“We cannot all succeed
when half of us are held back.”
♥ ♥ ♥
♥ ♥ ♥
Sexualization in products for children
Some commercial products seen as promoting the sexualization of children
have drawn considerable media attention:
Bratz Baby dolls that wear thongs.
Girls aged 10 and 11 wearing thongs in primary school.
Padded bras on bikinis aimed at seven-year-olds. Some people regard training bras similarly.
picture from Wikipedia
The Bratz brand,
which has remained number one in the UK market for 23 consecutive months focuses
core values on friendship, hair play and a ‘passion for fashion‘.
– Bratz spokesman, The Daily Telegraph
Read more > Wikipedia
SPARK – Sexualization Protest: Action, Resistance, Knowledge
What is SPARK?
SPARK stands for Sexualization Protest: Action, Resistance, Knowledge.
SPARK is both a Summit and a Movement
designed to push back
against the increasingly sexualized images of girlhood in the media
and create room for whole girls and healthy sexuality.
SPARK will engage teen girls to be part of the solution
rather than to protect them from the problem.
What’s your opinion about the images of this video?
Here are short excerpts of an article which I found this morning on Magharebia web site.
“Once upon a time, a primary school teacher could easily support his family single-handedly, but that has become very difficult now. The marriage age has risen in Morocco due to the increase in the cost of living. The concept of mutual financial help between spouses is a fairly recent one, especially in urban areas.”
For 33-year-old Farid Laafraoui, the search for a wife has lasted three years. He set a number of criteria that his future spouse must meet, including the need for her to have a job. He told Magharebia that the time when love came before marriage has passed.
“Love is essential, but it is built following marriage on the basis of mutual respect,” he said. “If a couple’s financial situation is stable, they will have fewer problems. My monthly wage is just 5,000 dirhams. A second income will be necessary to run the household and pay for the children to go to school.”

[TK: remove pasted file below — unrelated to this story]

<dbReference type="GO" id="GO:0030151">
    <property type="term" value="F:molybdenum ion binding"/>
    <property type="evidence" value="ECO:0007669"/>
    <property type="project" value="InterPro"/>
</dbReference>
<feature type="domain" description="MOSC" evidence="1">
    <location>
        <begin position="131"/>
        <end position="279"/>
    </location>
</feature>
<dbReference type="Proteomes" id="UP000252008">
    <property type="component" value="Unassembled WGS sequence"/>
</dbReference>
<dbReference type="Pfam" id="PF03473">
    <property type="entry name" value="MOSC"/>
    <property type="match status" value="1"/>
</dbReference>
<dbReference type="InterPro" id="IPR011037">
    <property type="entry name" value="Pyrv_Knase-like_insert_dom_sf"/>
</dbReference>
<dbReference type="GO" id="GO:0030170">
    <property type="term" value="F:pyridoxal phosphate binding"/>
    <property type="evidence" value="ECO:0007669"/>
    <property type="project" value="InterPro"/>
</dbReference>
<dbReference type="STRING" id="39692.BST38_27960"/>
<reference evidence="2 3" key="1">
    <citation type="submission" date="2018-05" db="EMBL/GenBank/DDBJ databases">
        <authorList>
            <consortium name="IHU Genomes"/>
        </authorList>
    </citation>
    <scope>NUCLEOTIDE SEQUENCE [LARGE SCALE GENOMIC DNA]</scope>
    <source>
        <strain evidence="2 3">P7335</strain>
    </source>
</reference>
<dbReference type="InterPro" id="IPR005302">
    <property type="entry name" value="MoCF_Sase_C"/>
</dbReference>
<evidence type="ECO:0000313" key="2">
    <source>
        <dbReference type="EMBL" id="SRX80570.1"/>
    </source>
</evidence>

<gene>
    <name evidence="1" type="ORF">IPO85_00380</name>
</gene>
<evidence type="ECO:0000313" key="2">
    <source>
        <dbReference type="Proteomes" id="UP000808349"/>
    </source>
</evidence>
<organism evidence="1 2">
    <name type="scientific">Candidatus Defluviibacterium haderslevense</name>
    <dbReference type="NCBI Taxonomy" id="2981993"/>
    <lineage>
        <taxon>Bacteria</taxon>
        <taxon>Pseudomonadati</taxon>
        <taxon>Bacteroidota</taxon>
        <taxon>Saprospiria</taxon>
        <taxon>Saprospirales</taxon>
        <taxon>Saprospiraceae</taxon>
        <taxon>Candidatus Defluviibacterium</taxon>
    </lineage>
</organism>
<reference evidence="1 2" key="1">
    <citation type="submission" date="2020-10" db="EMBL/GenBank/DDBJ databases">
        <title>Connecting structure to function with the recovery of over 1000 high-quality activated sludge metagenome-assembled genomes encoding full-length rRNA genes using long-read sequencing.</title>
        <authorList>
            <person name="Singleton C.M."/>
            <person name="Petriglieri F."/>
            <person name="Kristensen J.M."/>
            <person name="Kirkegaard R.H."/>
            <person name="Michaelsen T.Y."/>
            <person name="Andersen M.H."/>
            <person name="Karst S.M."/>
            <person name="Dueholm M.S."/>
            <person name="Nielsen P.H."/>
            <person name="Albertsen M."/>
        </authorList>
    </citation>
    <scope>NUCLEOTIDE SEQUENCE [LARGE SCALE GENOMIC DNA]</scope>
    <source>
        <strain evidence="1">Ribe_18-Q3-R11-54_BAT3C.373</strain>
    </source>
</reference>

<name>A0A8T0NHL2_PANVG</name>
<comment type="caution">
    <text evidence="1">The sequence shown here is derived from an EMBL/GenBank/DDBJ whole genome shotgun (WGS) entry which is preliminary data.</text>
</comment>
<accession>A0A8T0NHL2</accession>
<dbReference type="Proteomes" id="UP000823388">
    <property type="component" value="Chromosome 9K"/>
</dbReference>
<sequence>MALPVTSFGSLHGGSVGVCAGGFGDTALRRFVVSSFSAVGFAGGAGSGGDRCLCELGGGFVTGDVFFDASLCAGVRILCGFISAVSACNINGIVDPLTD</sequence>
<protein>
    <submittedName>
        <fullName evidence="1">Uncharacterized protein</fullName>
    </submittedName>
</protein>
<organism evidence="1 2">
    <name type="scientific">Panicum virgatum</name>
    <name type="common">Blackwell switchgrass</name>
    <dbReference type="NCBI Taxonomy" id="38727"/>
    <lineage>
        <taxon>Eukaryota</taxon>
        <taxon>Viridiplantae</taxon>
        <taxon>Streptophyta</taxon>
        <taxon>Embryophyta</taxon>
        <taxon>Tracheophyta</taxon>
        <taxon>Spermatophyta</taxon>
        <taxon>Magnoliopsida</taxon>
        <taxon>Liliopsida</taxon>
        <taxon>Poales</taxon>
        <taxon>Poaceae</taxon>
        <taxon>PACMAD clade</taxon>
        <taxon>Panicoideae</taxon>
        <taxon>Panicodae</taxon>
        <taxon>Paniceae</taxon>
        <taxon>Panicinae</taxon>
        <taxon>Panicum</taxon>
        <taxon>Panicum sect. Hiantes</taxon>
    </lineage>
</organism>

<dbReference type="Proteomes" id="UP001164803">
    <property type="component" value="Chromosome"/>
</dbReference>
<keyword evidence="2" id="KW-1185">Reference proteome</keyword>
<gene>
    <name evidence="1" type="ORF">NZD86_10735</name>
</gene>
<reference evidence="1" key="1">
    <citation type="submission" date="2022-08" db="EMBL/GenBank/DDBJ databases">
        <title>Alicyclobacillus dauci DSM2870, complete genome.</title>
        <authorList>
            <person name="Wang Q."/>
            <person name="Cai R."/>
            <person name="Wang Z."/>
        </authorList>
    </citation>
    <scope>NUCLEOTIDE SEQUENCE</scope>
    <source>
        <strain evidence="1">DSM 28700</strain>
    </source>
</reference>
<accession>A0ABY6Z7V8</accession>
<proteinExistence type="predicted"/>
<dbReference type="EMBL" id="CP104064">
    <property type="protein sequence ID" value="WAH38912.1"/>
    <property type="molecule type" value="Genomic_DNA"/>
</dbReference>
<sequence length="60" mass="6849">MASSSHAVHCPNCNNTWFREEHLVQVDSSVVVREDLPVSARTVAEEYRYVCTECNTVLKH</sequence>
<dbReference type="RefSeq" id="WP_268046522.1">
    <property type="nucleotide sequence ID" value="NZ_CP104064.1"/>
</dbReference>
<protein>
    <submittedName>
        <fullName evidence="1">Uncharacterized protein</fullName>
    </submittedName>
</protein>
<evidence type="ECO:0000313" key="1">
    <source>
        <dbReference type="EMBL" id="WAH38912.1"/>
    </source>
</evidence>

Farid is one of many people who are attributing their focus on women’s financial circumstances to the new demands of daily life. Women are also aware of the change and are placing higher demands on men in return.
Narjiss Bahaoui, a 28-year-old bank clerk, said that several men close to her family and at her workplace had made overtures towards her, but that she preferred someone “ready” to tie the knot.
“Since feelings are not a major criterion for marriage, I have the right to marry a husband who already has a flat and a nice car,” she said. “But despite everything, I’m willing to abandon these preconditions for someone who would love me for myself and not my monthly income. I’m both romantic and realistic at the same time.”
Laaziza celebrated her engagement on Friday.
More pictures and her thoughts about marriage and life in Morocco next week!
Here’s an excerpt of one comment for the article:
“Instead of buying a really nice car, and going out drinking and smoking hash with your friends, if your goal is to get married, SAVE your money!!! Even earning 5000 DH a month, if you are living at home, you can put aside 4500 DH a month!! 4500 X 12 = 54,000 DH!!! There are low cost apartments that are available for 20,000 DH deposits! If you save for 5 years, you would have enough to not only pay off a 50 sq meter apt, but you would have enough to furnish it!!! When you get that out of the way, you then do not have to worry about paying for housing!!! I am not saying it is easy. I am saying it is very doable. Unfortunately, most young men want the easy way out. They want to be able to have extravagent weddings, and drive really nice cars and then marry a working woman. Well, when you marry a working woman, you actually end up needing even MORE MONEY!!! Instead of having just one car, you now need two cars. Instead of paying insurance, garage and storage on one vehicle you now need two, how about child care?”
5.000 dirhams = 444 euros / 589 US dollars
1 Luxembourg 83,978
– Macao 58,262
2 United Arab Emirates 57,821>>> 4.818/month
3 Norway 55,672
4 Singapore 50,701
5 Brunei Darussalam 48,995
6 United States 46,436 >>> 3.870/month
7 Kuwait 46,079
8 Switzerland 44,717
– Hong Kong 43,862
9 Ireland 41,282
10 Netherlands 40,715
11 Australia 39,231
12 Austria 38,749
13 Canada 37,945
14 Sweden 37,905
15 Iceland 37,602
16 Denmark 36,763
17 United Kingdom 36,496
18 Germany 36,449
19 Belgium 36,048
20 France 34,689
21 Finland 34,652 >>> 2.888/month
22 Bahrain 34,274
23 Spain 32,545
24 Japan 32,443
25 Italy 31,909
36 Portugal 24,021
37 Saudi Arabia 23,429
43 Estonia 19,457
57 Turkey 13,904
68 Iran 11,575
92 China 6,675
98 Egypt 5,680
107 Morocco 4,575 >>> 381/month
115 Indonesia 4,205
119 Philippines 3,546
120 Mongolia 3,527
121 India 3,248
176 Congo 320
Do you both work? If yes, why?
Have you noticed life become more expensive in your country, how do you notice that?
How equal women and men are in your country?